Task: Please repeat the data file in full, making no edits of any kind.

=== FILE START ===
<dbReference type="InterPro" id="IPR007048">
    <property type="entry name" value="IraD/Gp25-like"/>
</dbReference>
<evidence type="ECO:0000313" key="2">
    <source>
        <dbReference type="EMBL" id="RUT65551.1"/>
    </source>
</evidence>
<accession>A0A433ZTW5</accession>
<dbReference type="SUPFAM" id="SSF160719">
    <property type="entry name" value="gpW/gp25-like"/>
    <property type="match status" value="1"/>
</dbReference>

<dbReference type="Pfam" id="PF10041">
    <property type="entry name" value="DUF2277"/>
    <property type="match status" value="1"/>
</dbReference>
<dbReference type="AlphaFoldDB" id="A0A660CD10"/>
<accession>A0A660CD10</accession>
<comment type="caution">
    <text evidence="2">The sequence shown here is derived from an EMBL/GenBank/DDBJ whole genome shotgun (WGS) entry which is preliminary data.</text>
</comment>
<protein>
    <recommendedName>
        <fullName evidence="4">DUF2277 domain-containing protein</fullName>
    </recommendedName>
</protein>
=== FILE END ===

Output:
<dbReference type="InterPro" id="IPR007048">
    <property type="entry name" value="IraD/Gp25-like"/>
</dbReference>
<evidence type="ECO:0000313" key="2">
    <source>
        <dbReference type="EMBL" id="RUT65551.1"/>
    </source>
</evidence>
<accession>A0A433ZTW5</accession>
<dbReference type="SUPFAM" id="SSF160719">
    <property type="entry name" value="gpW/gp25-like"/>
    <property type="match status" value="1"/>
</dbReference>

<dbReference type="Pfam" id="PF10041">
    <property type="entry name" value="DUF2277"/>
    <property type="match status" value="1"/>
</dbReference>
<dbReference type="AlphaFoldDB" id="A0A660CD10"/>
<accession>A0A660CD10</accession>
<comment type="caution">
    <text evidence="2">The sequence shown here is derived from an EMBL/GenBank/DDBJ whole genome shotgun (WGS) entry which is preliminary data.</text>
</comment>
<protein>
    <recommendedName>
        <fullName evidence="4">DUF2277 domain-containing protein</fullName>
    </recommendedName>
</protein>